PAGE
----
Lt. Shane Bates
Kentucky State Police
Electronic Crime Branch
Office (502) 782-9769
Kentucky ICAC Task Force Works To Protect Children Online
Date of News Release: 04/30/2012
(Frankfort, KY.) – As technology grows, so does the opportunity for child pornographers to exploit it. Social networking sites, chat rooms, file-sharing programs, message boards and forums now make it easier for offenders to connect with children and record and trade child pornography. While computers and cell phones remain the primary means of communication, gaming systems that can connect to the Internet give predators yet another way to gain access to children electronically.
To counter this growing trend, dozens of local, state and federal law enforcement and investigative agencies throughout the commonwealth are working together as part of the Kentucky Internet Crimes Against Children (ICAC) Task Force. Administered by the Kentucky State Police Electronic Crime Branch (ECB), the group is one of 61 coordinated task forces nationwide which work to combat the problem of child sexual exploitation cases in which technology plays a key role.
According to Lt. Shane Bates, commander of the KSP ECB, as the number of digital devices with picture capabilities dramatically increases, it is now far easier for an offender to capture the abuse of a child in pictures and videos. Images can now be relived by the offender over and over at will for their own sexual gratification. The images can also be easily traded all over the world, in effect reoffending the victim each time they are traded, possibly over a period of years. Victims continue to be traumatized knowing that those images are still out there, somewhere, being traded from person to person possibly forever.
"The Internet is great in that you can find an answer for just about any question you may have. One of the unfortunate side effects is that once something is 'on the net,' it is nearly impossible to completely remove it," says Bates.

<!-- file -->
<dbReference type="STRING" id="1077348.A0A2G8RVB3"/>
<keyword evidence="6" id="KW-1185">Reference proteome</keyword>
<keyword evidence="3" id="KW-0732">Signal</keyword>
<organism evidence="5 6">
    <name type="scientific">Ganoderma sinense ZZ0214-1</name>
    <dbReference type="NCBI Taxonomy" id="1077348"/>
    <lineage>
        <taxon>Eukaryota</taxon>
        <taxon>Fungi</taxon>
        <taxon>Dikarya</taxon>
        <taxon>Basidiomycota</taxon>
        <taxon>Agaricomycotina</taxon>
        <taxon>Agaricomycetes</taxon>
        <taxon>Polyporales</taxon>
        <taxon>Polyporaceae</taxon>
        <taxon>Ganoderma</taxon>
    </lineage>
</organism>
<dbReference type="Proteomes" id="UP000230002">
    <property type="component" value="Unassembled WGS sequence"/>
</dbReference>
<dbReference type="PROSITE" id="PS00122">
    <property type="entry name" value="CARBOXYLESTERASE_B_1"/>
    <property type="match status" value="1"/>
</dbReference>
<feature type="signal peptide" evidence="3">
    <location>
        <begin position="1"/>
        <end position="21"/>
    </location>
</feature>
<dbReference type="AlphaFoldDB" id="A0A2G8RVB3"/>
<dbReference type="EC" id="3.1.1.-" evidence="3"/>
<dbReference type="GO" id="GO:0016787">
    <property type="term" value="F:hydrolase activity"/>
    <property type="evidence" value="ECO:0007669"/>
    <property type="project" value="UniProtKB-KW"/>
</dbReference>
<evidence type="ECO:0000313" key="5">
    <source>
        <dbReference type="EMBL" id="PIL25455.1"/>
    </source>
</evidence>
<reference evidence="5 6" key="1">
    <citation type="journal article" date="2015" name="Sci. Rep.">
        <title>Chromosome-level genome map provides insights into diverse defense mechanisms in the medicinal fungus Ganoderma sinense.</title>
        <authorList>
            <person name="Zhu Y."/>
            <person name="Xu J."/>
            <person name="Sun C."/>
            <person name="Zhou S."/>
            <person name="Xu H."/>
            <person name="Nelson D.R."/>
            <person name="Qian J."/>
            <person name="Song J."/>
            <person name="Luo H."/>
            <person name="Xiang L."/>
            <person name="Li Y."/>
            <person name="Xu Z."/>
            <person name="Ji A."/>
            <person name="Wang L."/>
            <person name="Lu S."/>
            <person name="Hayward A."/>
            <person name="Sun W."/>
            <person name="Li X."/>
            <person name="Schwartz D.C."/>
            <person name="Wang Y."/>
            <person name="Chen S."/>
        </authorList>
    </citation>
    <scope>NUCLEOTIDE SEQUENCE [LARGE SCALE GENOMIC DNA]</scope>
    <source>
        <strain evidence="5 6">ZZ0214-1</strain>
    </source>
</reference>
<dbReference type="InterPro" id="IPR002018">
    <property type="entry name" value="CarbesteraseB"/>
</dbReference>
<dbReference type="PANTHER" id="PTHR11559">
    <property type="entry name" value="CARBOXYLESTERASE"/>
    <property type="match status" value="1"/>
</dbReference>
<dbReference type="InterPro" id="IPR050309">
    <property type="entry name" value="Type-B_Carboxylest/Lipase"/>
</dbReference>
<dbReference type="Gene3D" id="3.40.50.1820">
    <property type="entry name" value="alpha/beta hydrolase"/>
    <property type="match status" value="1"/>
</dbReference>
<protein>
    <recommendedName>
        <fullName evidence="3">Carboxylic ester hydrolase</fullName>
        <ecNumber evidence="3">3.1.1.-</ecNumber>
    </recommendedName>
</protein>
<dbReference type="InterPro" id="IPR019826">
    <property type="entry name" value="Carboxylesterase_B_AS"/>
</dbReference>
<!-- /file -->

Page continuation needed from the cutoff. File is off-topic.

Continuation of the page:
Much like other areas of law enforcement, ICAC Task Force officers spend a lot of time reacting to Internet complaints received from the public. Beyond that, many of the investigators dedicate countless hours patrolling the web for suspicious activity. The goal is to locate and arrest offenders before they have the opportunity to harm a child.
Many leads are received from the National Center for Missing and Exploited Children's CyberTipline, a 24 hour a day, 7 day a week means of reporting incidents of child sexual exploitation.
"CyberTips for Kentucky have increased dramatically," says Sgt. Mike Bowling assistant commander of the KSP ECB. "Last year, we averaged maybe 60 to 70 tips a month. Now it's not uncommon for us to have more than 100 complaints each month."
Last year, Kentucky's ICAC Task Force investigated 699 documented complaints. Fifty-nine percent of those were proactive cases, or cases in which officers were actively seeking suspects in the process of committing a crime, hopefully before a child was victimized. Forty-one percent were reactive, or complaints in which the police responded after an alleged crime had occurred. These investigations include online enticement, obscenity directed toward minors, child prostitution, along with the possession, distribution and manufacture of child pornography. Of the documented complaints, 57 have already led to arrest, and several others are pending.
The KSP ECB operates a digital forensic lab that processes requests for digital evidence for agencies throughout the state. As digital evidence is becoming increasingly prevalent in police work, some agencies are training their own staff to handle this type of evidence. Absent that local resource, agencies can submit digital evidence for examination to KSP or the Kentucky Regional Computer Forensic Laboratory in Louisville.
Digital evidence comes in a wide variety of types and sizes. Complexity and capacity determine the amount of time required to process evidence.
"What has changed the most over the years is the shear size of the media we deal with," says Det. Chris Frazier, a forensic examiner with the KSP ECB. "When I started working at the branch, a 50-gigabyte hard drive was huge. Now it's not unusual to find one terabyte drives during exam requests. Another significant change involves the rapid advancement in cell phone technology. Cell phones are becoming more and more like mini computers."
In 2011, the lab examined roughly 29 terabytes of data. To put that into perspective, just one megabyte of data is about 1,000 sheets of paper with each page completely filled front and back. If information from the 29 terabytes examined last year alone were printed front and back, it would produce a stack more than 900 miles high.
There are several misconceptions about child pornography. Some believe child pornography refers to photographs or videos of babies in the bathtub. Others think of teenagers in pigtails and schoolgirl uniforms. The child pornography faced by ICAC Task Force officers is far darker and more grotesque than many could imagine. It involves pictures and videos of young children, often in diapers, being violently molested.